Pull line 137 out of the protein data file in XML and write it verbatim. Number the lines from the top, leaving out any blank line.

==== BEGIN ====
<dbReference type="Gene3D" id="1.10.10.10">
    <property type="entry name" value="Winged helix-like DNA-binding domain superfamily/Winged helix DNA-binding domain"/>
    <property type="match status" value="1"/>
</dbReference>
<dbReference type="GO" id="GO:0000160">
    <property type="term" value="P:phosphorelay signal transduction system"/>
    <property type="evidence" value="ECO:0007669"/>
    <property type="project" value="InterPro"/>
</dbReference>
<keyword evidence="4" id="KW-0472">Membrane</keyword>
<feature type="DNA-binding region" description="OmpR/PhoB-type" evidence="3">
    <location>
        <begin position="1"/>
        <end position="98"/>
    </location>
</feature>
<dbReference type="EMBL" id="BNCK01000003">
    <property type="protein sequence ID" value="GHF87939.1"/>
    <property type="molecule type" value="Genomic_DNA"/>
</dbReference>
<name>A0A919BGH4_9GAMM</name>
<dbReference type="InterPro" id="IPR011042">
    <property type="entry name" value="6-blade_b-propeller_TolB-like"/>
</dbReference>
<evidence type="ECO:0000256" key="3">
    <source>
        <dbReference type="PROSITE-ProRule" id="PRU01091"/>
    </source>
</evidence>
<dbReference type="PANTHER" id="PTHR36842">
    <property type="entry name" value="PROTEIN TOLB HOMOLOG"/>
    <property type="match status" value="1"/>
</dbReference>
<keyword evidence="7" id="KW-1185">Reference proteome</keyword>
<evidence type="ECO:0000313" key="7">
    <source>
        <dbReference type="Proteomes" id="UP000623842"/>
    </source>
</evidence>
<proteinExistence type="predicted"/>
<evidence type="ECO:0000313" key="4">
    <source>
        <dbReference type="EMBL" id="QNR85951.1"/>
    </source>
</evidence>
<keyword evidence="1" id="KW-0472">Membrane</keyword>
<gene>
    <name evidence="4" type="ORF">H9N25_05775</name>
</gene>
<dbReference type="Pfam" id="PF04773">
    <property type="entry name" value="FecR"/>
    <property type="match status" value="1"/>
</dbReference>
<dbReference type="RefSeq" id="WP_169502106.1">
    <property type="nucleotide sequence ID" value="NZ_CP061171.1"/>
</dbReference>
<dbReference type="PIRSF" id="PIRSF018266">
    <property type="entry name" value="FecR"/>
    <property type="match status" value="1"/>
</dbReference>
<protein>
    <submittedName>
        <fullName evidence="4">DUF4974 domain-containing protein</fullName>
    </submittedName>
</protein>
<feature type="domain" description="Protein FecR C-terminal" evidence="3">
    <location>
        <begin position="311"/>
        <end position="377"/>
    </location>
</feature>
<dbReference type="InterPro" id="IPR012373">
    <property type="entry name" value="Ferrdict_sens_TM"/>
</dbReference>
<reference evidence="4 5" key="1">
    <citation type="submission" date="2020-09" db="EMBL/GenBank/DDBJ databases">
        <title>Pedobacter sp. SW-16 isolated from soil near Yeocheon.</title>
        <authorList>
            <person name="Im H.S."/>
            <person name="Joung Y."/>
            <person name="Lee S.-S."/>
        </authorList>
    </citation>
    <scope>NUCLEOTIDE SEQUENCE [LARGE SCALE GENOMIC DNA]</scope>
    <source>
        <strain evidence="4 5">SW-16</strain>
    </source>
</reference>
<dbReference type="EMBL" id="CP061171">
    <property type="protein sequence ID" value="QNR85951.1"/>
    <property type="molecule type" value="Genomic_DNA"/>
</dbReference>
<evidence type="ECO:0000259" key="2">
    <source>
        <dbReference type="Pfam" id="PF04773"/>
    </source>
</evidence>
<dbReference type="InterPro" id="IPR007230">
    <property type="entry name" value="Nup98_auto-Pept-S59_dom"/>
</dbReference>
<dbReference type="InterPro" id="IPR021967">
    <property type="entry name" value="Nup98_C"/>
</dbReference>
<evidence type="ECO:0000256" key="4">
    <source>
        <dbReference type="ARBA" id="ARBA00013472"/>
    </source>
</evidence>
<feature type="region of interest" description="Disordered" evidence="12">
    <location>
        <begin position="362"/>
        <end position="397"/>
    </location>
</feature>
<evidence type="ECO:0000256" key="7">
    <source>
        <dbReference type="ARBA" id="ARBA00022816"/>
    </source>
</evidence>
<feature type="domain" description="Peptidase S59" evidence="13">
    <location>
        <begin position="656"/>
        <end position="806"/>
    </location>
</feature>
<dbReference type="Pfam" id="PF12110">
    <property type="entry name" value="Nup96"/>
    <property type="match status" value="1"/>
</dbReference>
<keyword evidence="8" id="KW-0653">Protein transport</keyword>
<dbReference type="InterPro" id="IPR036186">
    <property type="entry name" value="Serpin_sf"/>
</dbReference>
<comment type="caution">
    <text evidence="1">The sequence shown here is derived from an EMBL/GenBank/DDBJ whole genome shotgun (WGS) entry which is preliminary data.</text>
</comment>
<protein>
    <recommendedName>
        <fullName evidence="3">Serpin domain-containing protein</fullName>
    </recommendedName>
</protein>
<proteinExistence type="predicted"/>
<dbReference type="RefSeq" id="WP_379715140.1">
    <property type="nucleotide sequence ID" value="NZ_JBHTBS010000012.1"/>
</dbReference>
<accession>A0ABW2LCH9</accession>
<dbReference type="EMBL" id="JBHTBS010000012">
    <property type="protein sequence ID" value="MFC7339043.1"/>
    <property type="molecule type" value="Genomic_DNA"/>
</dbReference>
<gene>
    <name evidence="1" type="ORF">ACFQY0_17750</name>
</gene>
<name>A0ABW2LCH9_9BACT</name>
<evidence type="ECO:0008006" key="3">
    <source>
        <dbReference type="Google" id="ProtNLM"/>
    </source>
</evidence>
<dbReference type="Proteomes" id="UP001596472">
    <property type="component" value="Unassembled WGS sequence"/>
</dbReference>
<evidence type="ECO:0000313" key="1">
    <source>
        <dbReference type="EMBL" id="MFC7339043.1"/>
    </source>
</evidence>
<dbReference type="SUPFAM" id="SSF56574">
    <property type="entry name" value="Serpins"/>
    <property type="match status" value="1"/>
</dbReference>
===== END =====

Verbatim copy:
<protein>